10. A hollow fiber reverse osmosis membrane comprising a polymeric microporous support membrane and in occluded contact therewith a permselective interfacially polymerized aromatic polyamide derived from an aromatic diamine and a polyfunctional acid chloride comprising trimesoyl chloride or cyclohexane-1,3,5-tricarbonyl chloride, which hollow fiber has an outside diameter of from 75 to 300 μm.
11. The hollow fiber of claim 10 wherein the outside diameter of the fiber is from 150 to 250 μm.
12. The hollow fiber of claim 1 wherein the permselective polyamide consists essentially of repeating units derived from m-phenylenediamine and either trimesoyl chloride or cyclohexane-1,3,5-tricarbonyl chloride.
13. The hollow fiber of claim 12 wherein the microporous support is a polysulfone.
Description
This application is a continuation of U.S. Ser. No. 198,647 filed May 27, 1988 which is a continuation of U.S. Ser. No. 788,137 filed Oct. 16, 1989, both now abandoned. BACKGROUND

1. Field of the Invention

The present invention relates to a two step process for forming a polymeric coating on a porous substrate. In the present invention the porous substrate moves from a first bath which applies a first monomer to the porous substrate to a second bath which has a common interphase with the first bath. A second monomer is applied to the substrate in the second bath and the two monomers condensed to form a polymer layer which is effective as a reverse osmosis membrane.

2. Prior Art

U.S. Pat. No. 4,277,344 discloses interfacially synthesized reverse osmosis membranes wherein an aromatic polyamide is derived from a monomeric aromatic polyacylhalide which is three fold or higher in acyl functionality and a monomeric arylene polyamine.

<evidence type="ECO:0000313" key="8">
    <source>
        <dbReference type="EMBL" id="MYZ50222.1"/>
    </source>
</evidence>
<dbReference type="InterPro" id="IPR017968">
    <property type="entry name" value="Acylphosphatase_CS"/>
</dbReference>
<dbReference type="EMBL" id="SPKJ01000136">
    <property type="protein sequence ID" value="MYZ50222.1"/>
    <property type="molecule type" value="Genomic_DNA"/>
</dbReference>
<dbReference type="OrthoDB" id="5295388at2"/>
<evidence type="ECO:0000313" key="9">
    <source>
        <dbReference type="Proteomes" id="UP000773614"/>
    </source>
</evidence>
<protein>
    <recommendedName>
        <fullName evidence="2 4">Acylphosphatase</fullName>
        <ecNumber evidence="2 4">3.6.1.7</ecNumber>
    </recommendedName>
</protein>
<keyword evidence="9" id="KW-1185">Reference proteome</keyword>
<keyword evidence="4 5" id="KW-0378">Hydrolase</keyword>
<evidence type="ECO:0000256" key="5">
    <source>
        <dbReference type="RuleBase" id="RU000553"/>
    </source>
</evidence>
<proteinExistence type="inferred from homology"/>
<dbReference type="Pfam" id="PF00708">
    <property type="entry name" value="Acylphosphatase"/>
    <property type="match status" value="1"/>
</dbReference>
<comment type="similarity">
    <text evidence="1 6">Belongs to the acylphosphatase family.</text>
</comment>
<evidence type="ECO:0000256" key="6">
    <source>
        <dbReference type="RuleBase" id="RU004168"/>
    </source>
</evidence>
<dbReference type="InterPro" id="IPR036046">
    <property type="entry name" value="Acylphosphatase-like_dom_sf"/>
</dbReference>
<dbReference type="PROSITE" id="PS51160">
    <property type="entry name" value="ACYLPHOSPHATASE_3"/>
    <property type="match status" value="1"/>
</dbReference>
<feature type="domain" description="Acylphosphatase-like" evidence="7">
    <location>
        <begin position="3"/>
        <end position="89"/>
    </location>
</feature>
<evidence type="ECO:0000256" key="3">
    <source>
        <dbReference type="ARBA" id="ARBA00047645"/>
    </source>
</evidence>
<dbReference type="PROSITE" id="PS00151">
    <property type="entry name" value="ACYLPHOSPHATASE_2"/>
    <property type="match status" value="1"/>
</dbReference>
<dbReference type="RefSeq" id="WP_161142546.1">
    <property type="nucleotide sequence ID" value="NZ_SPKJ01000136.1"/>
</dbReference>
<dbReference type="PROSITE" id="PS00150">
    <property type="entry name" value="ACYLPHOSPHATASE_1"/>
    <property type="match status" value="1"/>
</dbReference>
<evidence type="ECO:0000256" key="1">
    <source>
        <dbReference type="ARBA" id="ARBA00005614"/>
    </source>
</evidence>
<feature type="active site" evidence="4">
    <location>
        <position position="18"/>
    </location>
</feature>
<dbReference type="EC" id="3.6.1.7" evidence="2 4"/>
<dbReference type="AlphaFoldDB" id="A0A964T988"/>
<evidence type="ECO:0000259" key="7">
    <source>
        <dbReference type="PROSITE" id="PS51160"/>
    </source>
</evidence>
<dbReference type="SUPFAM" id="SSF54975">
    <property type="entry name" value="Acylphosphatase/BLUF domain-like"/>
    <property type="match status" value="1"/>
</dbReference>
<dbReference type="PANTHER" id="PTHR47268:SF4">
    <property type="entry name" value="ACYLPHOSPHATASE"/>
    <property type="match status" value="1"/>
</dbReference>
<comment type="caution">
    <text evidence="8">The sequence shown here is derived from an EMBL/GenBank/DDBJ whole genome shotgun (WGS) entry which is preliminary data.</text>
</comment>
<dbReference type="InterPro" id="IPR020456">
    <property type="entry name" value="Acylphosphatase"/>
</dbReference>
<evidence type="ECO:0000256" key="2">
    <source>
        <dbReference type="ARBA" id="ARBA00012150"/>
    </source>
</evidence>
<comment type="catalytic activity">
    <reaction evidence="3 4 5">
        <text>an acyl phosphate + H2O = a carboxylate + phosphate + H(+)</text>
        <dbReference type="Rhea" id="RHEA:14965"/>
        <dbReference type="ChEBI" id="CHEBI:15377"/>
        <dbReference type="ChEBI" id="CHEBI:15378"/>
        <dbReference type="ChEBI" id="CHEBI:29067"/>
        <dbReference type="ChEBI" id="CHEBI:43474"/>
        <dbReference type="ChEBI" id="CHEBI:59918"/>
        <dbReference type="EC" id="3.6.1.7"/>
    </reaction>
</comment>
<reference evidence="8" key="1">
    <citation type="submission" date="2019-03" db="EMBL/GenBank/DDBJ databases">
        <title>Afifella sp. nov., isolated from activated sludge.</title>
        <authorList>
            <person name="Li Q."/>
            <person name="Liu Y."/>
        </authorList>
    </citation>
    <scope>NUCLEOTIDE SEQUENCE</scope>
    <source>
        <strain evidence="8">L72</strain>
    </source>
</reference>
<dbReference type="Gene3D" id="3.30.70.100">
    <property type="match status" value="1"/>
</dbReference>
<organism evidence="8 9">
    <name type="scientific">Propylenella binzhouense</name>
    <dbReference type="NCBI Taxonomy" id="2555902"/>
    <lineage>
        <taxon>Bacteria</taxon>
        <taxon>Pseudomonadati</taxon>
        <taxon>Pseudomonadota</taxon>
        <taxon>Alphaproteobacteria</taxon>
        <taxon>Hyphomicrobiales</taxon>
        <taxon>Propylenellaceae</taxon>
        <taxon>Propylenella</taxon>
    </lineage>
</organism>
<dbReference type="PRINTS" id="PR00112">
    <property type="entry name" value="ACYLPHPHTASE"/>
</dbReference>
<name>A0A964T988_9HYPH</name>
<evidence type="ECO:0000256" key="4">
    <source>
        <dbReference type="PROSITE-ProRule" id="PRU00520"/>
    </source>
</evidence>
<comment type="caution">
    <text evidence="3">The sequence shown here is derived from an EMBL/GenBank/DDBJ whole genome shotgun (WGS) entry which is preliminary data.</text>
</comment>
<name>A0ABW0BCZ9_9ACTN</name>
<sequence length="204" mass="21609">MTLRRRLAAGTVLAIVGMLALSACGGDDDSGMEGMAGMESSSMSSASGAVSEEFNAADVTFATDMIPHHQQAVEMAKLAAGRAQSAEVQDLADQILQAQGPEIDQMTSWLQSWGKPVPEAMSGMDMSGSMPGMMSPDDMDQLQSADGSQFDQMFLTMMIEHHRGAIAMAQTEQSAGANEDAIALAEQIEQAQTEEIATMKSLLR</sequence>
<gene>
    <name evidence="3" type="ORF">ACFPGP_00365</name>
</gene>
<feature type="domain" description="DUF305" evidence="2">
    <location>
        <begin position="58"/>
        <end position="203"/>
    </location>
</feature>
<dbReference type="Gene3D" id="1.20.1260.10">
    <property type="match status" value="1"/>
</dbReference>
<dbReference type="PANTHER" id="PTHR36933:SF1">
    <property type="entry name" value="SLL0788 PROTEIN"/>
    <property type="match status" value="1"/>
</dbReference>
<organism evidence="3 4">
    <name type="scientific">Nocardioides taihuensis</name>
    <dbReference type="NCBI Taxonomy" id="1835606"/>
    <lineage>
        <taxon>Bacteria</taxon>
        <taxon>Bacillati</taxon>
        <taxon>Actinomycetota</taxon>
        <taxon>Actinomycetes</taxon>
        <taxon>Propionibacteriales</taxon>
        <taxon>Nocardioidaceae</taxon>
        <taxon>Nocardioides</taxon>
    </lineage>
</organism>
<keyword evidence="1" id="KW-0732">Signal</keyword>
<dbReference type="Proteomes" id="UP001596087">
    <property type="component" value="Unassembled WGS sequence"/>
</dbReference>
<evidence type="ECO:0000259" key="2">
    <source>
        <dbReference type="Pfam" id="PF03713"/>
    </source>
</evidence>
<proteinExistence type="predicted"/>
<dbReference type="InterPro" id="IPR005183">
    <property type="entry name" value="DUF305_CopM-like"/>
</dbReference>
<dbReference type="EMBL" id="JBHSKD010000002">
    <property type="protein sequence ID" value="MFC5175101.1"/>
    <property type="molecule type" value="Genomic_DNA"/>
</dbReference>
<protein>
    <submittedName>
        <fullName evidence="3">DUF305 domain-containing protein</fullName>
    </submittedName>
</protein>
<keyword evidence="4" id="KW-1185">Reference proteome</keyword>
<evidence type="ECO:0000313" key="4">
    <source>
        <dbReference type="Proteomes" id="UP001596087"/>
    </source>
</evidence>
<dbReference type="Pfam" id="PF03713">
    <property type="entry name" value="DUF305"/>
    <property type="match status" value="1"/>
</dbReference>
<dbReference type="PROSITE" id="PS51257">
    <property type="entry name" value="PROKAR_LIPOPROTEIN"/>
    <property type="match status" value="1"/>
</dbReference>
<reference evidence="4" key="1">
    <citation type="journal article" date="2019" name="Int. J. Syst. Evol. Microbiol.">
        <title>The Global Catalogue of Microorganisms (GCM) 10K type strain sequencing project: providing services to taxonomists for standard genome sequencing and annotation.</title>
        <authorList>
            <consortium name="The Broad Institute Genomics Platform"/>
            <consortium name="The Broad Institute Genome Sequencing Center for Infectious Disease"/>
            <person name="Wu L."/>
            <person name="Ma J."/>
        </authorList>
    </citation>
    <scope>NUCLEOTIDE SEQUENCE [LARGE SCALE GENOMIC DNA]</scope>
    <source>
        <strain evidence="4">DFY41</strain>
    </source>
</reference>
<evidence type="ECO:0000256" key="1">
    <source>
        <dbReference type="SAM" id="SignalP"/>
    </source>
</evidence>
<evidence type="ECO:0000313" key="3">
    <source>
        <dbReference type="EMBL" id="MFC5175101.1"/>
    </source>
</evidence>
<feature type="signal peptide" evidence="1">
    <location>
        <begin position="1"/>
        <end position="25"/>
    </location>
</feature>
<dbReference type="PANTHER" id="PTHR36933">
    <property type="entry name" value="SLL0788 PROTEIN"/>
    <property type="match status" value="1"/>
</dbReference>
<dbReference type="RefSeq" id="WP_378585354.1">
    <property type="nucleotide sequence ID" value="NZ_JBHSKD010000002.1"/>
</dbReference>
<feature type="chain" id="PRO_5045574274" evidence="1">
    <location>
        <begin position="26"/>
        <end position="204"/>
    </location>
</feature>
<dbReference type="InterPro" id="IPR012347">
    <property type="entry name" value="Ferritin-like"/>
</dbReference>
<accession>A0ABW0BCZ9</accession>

SUMMARY OF THE INVENTION

The present invention relates to a process for preparing composite hollow fine fiber reverse osmosis membranes by interfacial polymerization. A porous hollow fiber is passed through a dense solution of one monomer, and without going through a gas phase, through a second less dense solution of another monomer capable of rapid condensation polymerization with the first monomer in the second bath to form a condensation polymer layer on the porous hollow fiber which is effective as a reverse osmosis membrane.

BRIEF DESCRIPTION OF THE DRAWINGS

FIG. 1 is a partial cross-section of a spinnerette used to form hollow fibers.

FIG. 2. is an overall schematic of the system used to make hollow fibers.

FIG. 3. is a cross-section of the apparatus used to form the polymer coating on the hollow fibers.

DETAILED DESCRIPTION OF THE DRAWINGS

Referring now to FIG. 1, a spinnerette for spinning hollow fibers is indicated generally as 11 spinnerette consists of die 12, and block 13 which are held together by bolts, not shown. The fluid which is to be fed to the center of the hollow fiber is fed through passage 14 in block 13 to hollow tip 15. Hollow tip 15 is held in block 13 by retainer 16. Fluid which is to form the hollow fiber is fed through passage 17 in block 13 and out die opening 18. Hollow tip 18 is adjusted within die opening by differential tightening of the bolts holding die 12 to block 13 with the flexibility for so doing being provided by metal ring 19.